At the heart of the agreement was the status of Northern Ireland.  When the Republic of Ireland was created in 1922, six industrialized counties in the northern part of the island voted to remain part of the United Kingdom.  Much of the dispute surrounded how the people of Northern Ireland saw their individual identities.  Were they Irish?  Were they British?  Religious identities separated Catholics and Protestants.  Lines were drawn and the hatred started.  The ensuing decades were filled with sporadic violence, which heated up after 1968 in what is known as the “Troubles.”  Throughout the 1970s, 1980s and 1990s, news reports from Belfast and the surrounding towns brought stories of chaos, riots and death, but few images of peace.   

In the late 1990s, as a result of pressure from around the world (especially the United States), the Irish and British governments finally agreed to sit down and to hammer out an agreement.  The Good Friday Agreement was the result of those long and difficult negotiations.  

Through the investigation of primary and secondary sources, students in this lesson will identify, understand and be able to explain the details of how the Good Friday Agreement of 1998 tried to solve the Irish “Troubles”, what progress has been made in Northern Ireland since the signing of the agreement, and what issues still remain today.

educational tour image
  1. Students will identify, understand and be able to explain the details of the Good Friday Agreement of 1998.
  2. Students will identify, understand and be able to explain the “Troubles” in Ireland from 1968 to 1998 and the role of each side in perpetuating the violence.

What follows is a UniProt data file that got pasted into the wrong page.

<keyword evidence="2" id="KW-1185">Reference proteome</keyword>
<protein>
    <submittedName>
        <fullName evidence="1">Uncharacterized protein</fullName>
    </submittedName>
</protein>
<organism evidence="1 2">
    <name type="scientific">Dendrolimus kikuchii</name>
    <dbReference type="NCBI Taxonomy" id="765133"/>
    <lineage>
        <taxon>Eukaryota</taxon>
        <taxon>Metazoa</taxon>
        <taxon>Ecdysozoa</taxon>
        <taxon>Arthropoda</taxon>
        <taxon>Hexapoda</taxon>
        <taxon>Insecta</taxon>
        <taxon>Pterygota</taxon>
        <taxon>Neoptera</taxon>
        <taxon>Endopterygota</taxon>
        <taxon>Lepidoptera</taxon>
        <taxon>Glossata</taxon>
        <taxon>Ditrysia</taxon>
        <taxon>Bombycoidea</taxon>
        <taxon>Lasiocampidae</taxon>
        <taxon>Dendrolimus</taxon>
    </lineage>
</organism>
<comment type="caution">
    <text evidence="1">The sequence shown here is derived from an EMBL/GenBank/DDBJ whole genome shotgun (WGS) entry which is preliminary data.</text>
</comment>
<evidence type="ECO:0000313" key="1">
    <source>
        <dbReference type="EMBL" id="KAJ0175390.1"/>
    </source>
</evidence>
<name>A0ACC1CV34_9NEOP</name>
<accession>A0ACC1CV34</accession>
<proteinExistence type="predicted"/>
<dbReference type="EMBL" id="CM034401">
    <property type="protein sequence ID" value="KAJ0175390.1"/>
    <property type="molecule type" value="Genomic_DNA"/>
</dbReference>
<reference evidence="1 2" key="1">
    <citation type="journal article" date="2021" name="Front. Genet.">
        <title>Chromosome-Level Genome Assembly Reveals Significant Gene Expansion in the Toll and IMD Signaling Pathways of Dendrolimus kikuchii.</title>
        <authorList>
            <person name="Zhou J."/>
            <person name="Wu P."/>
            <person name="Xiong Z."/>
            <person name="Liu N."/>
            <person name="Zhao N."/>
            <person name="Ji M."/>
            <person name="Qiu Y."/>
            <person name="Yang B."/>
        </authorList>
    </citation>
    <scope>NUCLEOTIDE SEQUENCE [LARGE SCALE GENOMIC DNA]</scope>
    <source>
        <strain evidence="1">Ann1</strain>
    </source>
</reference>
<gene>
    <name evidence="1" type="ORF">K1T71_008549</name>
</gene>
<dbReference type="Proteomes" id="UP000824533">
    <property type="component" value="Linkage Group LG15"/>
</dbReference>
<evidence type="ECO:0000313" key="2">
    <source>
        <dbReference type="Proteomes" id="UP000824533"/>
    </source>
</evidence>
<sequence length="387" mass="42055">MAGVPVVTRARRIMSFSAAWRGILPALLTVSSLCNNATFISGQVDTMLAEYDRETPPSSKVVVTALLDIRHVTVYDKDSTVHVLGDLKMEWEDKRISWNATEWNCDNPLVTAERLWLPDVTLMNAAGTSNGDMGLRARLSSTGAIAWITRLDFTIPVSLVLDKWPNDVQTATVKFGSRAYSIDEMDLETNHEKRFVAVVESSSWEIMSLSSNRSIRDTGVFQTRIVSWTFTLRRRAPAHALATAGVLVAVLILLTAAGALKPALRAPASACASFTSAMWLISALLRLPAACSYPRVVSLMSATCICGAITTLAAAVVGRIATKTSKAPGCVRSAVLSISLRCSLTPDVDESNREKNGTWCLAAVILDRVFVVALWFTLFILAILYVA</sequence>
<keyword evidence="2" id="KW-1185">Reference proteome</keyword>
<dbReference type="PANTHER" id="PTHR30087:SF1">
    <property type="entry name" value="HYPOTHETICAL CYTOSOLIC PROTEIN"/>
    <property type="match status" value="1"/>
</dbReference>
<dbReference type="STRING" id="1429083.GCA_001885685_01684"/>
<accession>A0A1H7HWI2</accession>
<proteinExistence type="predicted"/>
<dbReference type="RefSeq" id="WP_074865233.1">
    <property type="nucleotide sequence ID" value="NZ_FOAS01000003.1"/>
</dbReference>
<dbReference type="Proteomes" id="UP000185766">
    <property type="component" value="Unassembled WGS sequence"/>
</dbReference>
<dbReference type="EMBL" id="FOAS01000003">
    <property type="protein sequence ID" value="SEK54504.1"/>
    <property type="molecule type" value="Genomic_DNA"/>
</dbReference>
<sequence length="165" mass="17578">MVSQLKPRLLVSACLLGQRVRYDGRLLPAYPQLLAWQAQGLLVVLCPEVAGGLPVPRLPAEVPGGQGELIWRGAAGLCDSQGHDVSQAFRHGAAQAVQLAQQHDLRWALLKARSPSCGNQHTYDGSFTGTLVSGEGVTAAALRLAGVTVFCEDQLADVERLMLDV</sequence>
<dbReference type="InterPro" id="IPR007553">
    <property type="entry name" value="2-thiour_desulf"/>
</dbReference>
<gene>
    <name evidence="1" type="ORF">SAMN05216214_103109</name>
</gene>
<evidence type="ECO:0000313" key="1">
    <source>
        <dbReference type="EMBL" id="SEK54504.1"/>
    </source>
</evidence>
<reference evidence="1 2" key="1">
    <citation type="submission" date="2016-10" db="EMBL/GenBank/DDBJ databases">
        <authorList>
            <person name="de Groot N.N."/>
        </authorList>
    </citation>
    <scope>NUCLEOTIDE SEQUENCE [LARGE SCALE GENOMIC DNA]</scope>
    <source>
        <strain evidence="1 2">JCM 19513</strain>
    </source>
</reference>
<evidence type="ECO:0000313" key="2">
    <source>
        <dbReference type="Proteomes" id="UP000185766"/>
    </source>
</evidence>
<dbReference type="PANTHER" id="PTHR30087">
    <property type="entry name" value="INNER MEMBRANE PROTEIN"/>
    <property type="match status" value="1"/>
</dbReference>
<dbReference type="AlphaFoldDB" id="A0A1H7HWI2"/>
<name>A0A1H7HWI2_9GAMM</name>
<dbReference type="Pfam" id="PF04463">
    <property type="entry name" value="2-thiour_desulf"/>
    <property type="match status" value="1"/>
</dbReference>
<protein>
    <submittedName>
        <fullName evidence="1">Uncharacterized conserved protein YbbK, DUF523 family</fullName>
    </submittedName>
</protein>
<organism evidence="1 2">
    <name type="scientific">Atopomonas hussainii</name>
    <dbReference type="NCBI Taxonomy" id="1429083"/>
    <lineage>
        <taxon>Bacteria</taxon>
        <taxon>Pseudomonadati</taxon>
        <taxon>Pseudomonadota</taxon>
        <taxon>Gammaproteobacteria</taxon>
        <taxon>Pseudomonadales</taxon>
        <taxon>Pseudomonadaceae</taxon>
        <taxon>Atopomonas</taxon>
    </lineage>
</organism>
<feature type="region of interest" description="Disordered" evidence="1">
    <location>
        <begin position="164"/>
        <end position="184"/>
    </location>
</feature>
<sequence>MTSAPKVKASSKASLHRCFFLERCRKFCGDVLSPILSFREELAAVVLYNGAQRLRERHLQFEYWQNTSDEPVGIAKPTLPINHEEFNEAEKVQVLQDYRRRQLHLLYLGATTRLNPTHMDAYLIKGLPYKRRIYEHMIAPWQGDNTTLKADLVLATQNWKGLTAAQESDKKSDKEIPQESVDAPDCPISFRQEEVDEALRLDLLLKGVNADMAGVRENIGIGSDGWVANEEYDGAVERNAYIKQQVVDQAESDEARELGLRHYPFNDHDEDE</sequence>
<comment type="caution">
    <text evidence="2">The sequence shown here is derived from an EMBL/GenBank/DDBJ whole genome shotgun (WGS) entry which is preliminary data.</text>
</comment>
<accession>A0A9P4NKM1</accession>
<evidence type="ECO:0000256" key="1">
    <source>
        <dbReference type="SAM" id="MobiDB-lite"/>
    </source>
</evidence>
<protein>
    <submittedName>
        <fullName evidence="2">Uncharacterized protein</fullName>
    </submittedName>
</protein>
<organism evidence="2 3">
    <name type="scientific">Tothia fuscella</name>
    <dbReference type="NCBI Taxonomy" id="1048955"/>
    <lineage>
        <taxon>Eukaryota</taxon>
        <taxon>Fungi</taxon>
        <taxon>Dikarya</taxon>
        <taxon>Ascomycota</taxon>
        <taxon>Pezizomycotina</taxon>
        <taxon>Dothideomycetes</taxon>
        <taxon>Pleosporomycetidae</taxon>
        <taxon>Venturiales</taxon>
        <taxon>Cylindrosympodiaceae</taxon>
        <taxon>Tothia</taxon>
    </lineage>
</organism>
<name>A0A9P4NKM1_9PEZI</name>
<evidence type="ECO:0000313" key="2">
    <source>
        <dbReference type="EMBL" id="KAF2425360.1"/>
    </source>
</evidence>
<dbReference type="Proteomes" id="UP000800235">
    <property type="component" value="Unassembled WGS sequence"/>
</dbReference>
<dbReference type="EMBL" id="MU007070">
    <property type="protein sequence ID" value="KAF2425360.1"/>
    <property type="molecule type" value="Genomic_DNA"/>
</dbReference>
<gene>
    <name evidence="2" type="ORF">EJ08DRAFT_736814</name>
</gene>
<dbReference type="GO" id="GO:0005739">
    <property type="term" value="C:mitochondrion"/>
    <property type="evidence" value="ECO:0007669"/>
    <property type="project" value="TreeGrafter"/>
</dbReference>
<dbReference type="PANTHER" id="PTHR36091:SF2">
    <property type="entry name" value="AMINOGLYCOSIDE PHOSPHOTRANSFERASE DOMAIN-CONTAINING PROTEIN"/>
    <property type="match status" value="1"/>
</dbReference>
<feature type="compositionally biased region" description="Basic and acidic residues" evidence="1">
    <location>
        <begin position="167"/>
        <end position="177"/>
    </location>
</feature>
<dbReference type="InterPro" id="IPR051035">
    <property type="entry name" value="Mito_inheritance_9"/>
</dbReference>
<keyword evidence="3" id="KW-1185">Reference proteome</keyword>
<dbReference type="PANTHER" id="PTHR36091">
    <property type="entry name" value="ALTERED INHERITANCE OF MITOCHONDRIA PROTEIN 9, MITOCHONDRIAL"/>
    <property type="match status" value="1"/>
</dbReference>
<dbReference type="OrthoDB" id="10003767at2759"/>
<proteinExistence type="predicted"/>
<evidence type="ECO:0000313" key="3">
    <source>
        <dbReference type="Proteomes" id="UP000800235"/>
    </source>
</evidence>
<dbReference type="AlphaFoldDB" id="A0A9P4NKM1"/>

3. Students will identify, understand and be able to explain the legacy of the Good Friday Agreement of 1998, the progress that’s been made in Ireland since then and the issues still remaining to be resolved.

To view resource web pages, download the lesson plan PDF above.

I. Anticipatory Set

  • Writing / Question: What role does regional, national or religious identity play in a person’s life? (5 min)
  • Handouts – Copies of documents and readings from the websites listed. (5 min)

II. Body of Lesson

  • Lecture / PPT – Northern Ireland (20 min)
  • Video – The Troubles: Northern Ireland’s Conflict (5 min)
  • Independent Activity – Students read the articles and sources on the Good Friday Agreement and the Troubles, taking notes as appropriate.  (25 min)
  • Suggestion: Have the students read some of these articles and sources for homework before class.
  • Group Activity – Socratic Seminar: The Good Friday Agreement and the Troubles (15 min)

III. Closure

  • Exit Ticket / Assessment: Explain in detail the Irish “Troubles”, how the Good Friday Agreement of 1998 tried to solve them, what progress has been made in Northern Ireland since the signing of the agreement, and what issues still remain today.

Extension

On tour: Belfast Murals and Peace Walls

While on tour in Northern Ireland, students will notice murals and walls seemingly everywhere in Belfast. According to sources, there are over 2000 murals in Northern Ireland. Most of the paintings represent political views on the issues surrounding the Troubles on one side or another. In addition, “peace walls” are physical barriers that separate Catholic and Protestant neighborhoods, particularly in Belfast and Derry (where the famous “Bloody Sunday” events took place in 1972. Some are up to 25 feet high. Amazingly enough, the number and height of the walls have increased since the Good Friday Agreement was signed. According to a study by the Belfast City Council from 2012, 69% of the residents believe the walls are necessary. The Peace Walls are sometimes compared to the Berlin Wall, but instead of being imposed from a tyrannical government, these ones were put up by the residents themselves. What do the walls say about the status of relations since the Good Friday Agreement?